Wednesday, April 30, 2008
REVIEW: Bright Lights, Big Ass, by Jen Lancaster
Bright Lights, Big Ass: A Self-Indulgent, Surly Ex-Sorority Girl's Guide to Why It Often Sucks in the City, or Who Are These Idiots and Why Do They All Live Next Door To Me? by Jen Lancaster, Published 2007 by NAL Trade. Nonfiction. Memoir. Humor.
I bought Bright Lights, Big Ass on impulse, on one of my husband's and my weekly trips to our local Borders, when we usually buy books on impulse. I didn't buy it the first time I looked at it- it looked kind of frivolous, and not serious, when I have so many serious books to read. Because I am a very serious person, and a serious reader. Seriously.
But after a certain point this spring, I decided funny was a good idea. And this book looked funny. Seriously funny. Which it is.
Bright Lights, Big Ass, the follow-up to Lancaster's best-selling Bitter is the New Black (which is now on my nightstand), is a silly and often endearing memoir of life in the big city- specifically, Chicago, and her adventures as an office temp and a homeowner with her husband Fletch and an assortment of pets. I sort of lost track, but I think she has a dog named Maisy, and maybe some other dogs, and maybe some cats, and maybe a goldfish or something. I may be getting that part wrong. Anyway the general impression conveyed of her life is one of barely contained chaos, from landing and working various temp jobs, to struggling through vile plumbing issues, negotiating with crackpot neighbors, finding and moving into a new home, and dealing with her husband's crush on Rachael Ray.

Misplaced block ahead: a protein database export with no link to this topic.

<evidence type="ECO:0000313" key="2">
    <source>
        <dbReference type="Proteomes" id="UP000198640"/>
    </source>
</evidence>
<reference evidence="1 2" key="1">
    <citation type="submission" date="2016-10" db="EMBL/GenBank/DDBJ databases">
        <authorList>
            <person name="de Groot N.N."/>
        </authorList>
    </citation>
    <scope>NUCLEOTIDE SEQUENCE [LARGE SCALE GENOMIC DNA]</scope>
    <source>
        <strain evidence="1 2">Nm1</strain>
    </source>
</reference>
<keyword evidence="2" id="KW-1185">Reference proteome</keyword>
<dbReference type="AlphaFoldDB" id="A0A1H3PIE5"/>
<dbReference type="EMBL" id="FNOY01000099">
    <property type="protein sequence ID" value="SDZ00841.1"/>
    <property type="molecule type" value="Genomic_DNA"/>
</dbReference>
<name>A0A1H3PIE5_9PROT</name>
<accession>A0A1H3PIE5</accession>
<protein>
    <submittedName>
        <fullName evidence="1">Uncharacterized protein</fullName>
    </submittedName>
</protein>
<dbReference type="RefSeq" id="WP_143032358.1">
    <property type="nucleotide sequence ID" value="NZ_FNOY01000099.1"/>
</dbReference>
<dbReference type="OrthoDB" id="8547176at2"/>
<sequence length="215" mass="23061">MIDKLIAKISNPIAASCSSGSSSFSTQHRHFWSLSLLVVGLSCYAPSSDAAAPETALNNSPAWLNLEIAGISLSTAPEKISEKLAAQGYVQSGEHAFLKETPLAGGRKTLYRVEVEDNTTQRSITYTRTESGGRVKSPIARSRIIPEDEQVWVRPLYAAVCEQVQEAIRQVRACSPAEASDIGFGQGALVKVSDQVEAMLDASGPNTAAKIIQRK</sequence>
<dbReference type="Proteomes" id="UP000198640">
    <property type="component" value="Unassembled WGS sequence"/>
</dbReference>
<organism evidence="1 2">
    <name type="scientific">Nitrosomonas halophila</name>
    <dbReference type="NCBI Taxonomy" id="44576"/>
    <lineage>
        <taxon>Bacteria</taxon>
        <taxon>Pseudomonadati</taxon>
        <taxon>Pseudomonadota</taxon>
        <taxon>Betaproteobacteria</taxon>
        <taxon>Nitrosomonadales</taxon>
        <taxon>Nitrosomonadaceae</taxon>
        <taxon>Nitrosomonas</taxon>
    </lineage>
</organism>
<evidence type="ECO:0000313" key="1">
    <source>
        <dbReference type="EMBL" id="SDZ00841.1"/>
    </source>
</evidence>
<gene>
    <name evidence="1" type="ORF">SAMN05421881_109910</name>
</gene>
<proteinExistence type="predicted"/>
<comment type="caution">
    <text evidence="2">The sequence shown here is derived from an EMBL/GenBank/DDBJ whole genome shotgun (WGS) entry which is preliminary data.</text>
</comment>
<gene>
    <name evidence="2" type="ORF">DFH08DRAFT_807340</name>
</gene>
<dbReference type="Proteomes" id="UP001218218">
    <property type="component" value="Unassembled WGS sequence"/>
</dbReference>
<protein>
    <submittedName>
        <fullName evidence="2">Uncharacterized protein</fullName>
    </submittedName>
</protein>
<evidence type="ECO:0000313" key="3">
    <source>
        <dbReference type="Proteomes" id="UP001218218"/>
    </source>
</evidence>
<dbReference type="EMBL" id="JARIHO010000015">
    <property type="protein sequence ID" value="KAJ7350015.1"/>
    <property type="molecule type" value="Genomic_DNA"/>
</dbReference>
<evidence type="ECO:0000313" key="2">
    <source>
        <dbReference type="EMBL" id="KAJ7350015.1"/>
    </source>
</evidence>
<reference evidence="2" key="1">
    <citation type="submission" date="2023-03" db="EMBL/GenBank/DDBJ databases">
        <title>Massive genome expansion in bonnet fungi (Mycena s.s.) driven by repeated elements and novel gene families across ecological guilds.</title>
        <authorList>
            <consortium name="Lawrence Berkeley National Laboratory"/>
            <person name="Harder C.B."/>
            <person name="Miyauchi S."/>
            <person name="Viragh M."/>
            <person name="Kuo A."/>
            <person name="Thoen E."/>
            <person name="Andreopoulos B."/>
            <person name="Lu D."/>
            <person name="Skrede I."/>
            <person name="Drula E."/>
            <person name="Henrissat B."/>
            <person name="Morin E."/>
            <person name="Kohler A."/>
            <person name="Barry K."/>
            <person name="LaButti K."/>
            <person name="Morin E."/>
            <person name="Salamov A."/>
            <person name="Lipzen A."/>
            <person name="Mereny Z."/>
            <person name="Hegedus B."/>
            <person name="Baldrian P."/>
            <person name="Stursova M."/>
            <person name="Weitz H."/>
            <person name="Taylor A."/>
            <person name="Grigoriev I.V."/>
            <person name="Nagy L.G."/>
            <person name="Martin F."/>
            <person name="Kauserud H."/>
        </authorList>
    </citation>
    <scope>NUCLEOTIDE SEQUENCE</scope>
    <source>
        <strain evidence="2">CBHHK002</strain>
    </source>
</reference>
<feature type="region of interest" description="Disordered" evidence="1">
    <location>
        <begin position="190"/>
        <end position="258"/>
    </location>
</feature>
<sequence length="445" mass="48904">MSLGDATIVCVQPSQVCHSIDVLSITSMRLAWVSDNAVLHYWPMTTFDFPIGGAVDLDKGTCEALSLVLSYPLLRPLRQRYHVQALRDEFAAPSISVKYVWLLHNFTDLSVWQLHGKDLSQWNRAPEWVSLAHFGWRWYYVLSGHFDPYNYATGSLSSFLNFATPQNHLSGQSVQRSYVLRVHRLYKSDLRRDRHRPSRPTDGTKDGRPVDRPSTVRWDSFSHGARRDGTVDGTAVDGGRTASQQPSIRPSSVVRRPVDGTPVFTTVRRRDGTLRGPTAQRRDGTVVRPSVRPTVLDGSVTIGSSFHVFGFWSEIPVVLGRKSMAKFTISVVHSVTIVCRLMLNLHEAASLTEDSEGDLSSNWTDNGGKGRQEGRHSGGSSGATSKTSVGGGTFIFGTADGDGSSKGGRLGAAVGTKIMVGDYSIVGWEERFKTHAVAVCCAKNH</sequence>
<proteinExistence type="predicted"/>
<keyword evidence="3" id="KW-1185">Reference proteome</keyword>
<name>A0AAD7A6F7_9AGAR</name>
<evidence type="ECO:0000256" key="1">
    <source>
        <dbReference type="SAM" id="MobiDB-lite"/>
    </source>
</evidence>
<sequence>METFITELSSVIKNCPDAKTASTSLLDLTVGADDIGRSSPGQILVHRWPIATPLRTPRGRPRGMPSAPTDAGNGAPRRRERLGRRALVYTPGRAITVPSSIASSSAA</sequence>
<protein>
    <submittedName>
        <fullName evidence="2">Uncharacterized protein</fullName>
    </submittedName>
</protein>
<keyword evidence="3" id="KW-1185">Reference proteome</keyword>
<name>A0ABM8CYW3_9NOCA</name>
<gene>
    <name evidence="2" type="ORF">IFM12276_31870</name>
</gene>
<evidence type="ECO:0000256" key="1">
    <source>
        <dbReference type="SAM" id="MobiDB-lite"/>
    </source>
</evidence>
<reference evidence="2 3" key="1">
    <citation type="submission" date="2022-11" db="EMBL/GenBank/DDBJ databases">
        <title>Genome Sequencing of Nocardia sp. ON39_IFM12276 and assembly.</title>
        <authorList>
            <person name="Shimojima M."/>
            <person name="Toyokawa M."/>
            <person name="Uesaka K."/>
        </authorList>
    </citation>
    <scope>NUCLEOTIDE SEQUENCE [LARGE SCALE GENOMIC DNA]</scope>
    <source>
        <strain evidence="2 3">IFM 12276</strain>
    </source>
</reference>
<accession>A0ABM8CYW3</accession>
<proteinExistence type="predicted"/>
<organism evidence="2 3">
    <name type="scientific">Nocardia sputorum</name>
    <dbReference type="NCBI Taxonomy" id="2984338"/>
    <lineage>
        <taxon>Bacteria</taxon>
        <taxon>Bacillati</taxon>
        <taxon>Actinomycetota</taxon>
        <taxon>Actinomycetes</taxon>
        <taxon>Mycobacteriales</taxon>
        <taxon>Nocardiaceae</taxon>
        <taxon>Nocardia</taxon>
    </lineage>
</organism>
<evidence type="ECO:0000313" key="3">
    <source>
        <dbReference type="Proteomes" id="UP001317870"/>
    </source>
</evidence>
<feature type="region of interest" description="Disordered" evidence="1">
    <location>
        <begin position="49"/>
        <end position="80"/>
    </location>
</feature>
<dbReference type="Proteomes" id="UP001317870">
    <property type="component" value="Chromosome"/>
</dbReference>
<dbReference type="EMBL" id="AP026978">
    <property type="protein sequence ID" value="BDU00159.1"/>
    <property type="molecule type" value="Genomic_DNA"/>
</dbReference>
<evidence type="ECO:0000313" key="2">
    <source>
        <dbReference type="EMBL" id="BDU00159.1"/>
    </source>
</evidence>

The book is terrific fun. I loved her turns of phrase and invented words reflecting the way some people really talk- "breastacular," from the meme I did the other day, is her impression of Ms. Ray, for example. She even punctuates? to emphasize her tone of voice? so the reader really gets how she's talking. It's not high art, but it's funny, and it works. A former office temp myself, her portrayal of that life rang true for me- the office politics, the day-to-day search for meaning. Her adventures as a homeowner and pet owner and her struggles with her weight also struck me as genuine and honest. I think a lot of women in their mid-thirties will relate to her and enjoy the book a lot. She's sort of like a female David Sedaris, although maybe not quite as outlandish. I enjoyed dipping into the book during commercials or whenever I had a spare moment and needed a laugh. She didn't disappoint.
FTC Disclosure: I did not receive this book for review from the publisher.